Wednesday, February 20, 2008

When Enough is Enough

In her latest blog entry, Jenny Ryan describes how she finally came to accept that she has Enough.

Not that she reached a breaking point, like, "I've had enough poopy humor for today!" Rather, Enough, as in "I'm happy with what I've achieved, and I no longer need to strive for more money or power, or storage space to be fulfilled."

Yes, the major religions generally say we should rid ourselves of worldly desires. But they don't tell you what to do after that, do they? It's easy for them to pontificate, from within their temples / monasteries, about being satisfied with Nothing. No one expects much from them, do they?

For example, they don't have spouses whose favorite past-time is spending 10% more of your income. Nor do they have a robustly entrepreneurial uncle who keeps insisting that you start a real estate business on the side. Or colleagues whose monthly publications sport such titles as "Efficiency Improvements in Planetary Synthesis," "Differential Humanoid Outcomes From Dust, Silica, and Humus," and "Novel Techniques in the Enticement of Forbidden Fruit."

I guess our religion founders have figured that no one's ever gonna get to the point of having Enough.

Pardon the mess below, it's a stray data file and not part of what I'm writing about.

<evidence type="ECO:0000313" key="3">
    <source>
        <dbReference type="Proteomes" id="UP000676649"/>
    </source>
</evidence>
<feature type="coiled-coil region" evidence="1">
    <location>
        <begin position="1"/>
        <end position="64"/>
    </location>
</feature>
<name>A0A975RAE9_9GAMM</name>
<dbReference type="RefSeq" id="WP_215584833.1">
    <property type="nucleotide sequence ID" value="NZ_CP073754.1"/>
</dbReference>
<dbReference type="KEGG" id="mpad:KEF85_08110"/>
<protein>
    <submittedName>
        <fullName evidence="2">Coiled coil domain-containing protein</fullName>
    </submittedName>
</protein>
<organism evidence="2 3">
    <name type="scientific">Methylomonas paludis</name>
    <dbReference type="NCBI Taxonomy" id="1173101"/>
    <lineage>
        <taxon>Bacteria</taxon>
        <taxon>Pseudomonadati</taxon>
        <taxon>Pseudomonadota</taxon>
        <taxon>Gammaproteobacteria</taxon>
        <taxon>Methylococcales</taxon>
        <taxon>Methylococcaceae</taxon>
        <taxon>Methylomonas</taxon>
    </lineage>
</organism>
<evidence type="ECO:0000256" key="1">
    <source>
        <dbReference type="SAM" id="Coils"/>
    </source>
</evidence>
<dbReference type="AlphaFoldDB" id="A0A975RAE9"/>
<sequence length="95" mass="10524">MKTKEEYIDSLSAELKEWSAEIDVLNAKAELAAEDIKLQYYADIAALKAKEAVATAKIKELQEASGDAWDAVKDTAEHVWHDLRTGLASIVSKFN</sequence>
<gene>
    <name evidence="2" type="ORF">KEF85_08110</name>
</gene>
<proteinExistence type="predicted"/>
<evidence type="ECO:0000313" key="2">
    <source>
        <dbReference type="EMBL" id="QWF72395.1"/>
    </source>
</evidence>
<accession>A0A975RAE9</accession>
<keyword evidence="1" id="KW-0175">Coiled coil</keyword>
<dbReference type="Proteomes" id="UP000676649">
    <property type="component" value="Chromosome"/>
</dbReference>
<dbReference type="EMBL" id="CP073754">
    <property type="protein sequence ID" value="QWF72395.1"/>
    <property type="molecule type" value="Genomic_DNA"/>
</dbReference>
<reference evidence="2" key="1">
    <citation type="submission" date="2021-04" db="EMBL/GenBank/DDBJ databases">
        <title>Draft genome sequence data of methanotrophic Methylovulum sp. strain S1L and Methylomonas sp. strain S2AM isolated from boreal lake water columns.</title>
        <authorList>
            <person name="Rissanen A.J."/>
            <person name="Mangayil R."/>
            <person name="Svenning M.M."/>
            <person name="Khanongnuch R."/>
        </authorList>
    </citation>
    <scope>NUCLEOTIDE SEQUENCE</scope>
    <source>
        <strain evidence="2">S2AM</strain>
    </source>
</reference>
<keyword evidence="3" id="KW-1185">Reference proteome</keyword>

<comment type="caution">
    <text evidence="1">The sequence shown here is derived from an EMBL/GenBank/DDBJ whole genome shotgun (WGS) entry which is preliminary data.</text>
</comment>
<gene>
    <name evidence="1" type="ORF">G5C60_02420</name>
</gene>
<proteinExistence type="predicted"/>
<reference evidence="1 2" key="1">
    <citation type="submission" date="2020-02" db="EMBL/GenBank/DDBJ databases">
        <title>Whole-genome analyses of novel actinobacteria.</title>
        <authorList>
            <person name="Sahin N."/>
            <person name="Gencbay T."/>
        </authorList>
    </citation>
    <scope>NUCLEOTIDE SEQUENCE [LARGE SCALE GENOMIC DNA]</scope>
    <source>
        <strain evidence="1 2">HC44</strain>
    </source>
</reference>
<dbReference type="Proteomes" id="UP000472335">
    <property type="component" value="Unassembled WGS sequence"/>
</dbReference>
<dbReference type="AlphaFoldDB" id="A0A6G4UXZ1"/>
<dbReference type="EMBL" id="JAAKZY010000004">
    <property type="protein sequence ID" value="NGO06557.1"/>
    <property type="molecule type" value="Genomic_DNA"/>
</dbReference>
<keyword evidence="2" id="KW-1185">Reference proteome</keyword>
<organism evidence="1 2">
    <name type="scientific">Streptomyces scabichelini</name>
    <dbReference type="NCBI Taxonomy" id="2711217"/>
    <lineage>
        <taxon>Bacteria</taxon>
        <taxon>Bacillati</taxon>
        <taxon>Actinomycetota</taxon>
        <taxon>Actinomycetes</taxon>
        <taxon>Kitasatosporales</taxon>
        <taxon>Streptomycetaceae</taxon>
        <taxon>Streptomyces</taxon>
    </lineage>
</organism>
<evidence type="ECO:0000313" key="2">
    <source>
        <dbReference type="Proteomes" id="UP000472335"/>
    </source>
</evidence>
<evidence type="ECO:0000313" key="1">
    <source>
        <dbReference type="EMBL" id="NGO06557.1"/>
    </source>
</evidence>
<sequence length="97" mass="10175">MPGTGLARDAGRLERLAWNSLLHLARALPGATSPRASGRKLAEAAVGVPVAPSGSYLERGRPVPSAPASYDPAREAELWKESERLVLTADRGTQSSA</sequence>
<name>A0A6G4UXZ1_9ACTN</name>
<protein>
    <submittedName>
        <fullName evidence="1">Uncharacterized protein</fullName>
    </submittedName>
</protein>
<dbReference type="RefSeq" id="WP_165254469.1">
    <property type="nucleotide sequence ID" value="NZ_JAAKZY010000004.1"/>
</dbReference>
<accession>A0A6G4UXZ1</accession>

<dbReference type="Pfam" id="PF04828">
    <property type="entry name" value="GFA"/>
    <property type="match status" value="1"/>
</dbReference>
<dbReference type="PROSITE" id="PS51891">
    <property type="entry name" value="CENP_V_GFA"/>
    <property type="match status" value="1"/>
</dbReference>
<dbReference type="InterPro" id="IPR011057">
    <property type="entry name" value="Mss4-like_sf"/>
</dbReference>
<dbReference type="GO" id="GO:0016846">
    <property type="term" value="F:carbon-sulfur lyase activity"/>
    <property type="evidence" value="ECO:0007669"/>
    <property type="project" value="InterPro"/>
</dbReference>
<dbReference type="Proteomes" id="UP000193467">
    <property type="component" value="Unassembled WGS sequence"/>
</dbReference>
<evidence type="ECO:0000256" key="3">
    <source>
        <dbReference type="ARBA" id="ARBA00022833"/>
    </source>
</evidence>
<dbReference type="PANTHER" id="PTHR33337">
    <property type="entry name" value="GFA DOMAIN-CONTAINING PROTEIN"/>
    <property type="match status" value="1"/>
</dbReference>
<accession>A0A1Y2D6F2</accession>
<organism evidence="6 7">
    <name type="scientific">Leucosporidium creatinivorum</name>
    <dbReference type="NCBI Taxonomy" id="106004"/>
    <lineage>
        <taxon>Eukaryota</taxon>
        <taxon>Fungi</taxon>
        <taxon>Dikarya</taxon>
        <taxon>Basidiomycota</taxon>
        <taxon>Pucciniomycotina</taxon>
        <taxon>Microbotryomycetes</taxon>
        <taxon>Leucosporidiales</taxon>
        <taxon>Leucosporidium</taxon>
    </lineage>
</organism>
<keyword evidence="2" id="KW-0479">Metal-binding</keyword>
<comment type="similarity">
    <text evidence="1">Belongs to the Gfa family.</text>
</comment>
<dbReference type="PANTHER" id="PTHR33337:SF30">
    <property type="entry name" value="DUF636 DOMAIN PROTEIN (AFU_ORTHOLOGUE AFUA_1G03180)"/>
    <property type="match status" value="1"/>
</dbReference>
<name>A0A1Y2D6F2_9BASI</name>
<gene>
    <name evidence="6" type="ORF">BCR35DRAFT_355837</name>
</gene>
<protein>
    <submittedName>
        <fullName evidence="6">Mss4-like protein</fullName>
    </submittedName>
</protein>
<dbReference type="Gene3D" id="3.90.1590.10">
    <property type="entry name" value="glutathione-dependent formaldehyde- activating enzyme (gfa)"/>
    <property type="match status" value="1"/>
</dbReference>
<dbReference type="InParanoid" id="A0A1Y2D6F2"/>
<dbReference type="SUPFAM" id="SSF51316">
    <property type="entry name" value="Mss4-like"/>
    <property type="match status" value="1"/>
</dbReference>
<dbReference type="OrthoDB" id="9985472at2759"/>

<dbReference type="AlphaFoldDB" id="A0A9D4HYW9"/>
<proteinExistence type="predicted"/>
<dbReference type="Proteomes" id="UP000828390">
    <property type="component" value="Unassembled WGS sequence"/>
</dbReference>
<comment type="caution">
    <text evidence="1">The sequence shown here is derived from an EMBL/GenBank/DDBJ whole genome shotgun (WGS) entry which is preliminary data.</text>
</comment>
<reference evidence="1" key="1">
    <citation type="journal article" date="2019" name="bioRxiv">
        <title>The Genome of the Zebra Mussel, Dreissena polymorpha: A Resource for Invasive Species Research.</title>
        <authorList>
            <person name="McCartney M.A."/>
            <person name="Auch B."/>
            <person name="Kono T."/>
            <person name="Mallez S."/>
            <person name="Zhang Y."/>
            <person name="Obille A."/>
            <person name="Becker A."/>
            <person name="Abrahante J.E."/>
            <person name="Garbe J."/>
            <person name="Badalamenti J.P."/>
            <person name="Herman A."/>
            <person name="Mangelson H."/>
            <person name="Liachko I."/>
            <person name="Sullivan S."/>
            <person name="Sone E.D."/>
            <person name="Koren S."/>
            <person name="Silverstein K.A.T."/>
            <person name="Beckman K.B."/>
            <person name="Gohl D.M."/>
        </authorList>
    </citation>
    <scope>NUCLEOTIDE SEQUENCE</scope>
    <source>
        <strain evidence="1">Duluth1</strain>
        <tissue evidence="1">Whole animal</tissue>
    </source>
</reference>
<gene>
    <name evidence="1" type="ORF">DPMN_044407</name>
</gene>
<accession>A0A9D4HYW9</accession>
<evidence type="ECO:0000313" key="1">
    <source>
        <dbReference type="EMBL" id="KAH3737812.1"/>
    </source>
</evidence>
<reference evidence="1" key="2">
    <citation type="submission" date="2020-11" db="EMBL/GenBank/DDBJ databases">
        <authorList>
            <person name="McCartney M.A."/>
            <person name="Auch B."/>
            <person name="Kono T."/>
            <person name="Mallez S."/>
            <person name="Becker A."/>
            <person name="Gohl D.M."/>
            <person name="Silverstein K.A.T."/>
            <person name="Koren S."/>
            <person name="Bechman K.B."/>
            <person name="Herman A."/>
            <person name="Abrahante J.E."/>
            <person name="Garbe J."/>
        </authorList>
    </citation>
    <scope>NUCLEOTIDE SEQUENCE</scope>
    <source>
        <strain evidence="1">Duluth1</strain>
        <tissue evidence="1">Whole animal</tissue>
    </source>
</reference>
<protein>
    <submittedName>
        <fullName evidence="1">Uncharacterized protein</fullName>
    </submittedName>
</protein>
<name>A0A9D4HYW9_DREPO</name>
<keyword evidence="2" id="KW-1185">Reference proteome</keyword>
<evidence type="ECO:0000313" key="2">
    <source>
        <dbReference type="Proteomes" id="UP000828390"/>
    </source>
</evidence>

I've not achieved what Ms. Ryan has achieved. I've gone beyond it. I've got Too Much. I hope I don't have to go out and buy a high definition TV at the end of the year just so that my wife can sit in front of it and complain about the news. I'm already dreading the next computer upgrade and wonder if there's a way I can post to my blog by sending the entry in a hand-written letter to Blogspot.

What should I do? Maybe I should start watching commercial television again. I bet that will ignite the fires of consumerism in me.

Tuesday, February 19, 2008

Mathematical Proof That Round Pegs are Better

Another website I found while ego surfing provided a mathematical proof that Round Pegs in Square Holes are better than Square Pegs in Round Holes.
Hence the circle covers more of the square than the square does the circle. It’s therefore better to be a round peg in a square hole than a square peg in a round hole.

- New Zealand Maths, Square Pegs in Round Holes

Square Pegs on the Web

I'm not the only Square Peg on this Round World.

A brief ego surfing stint turned up Karen Caterson's wonderful site: Square-Peg-People.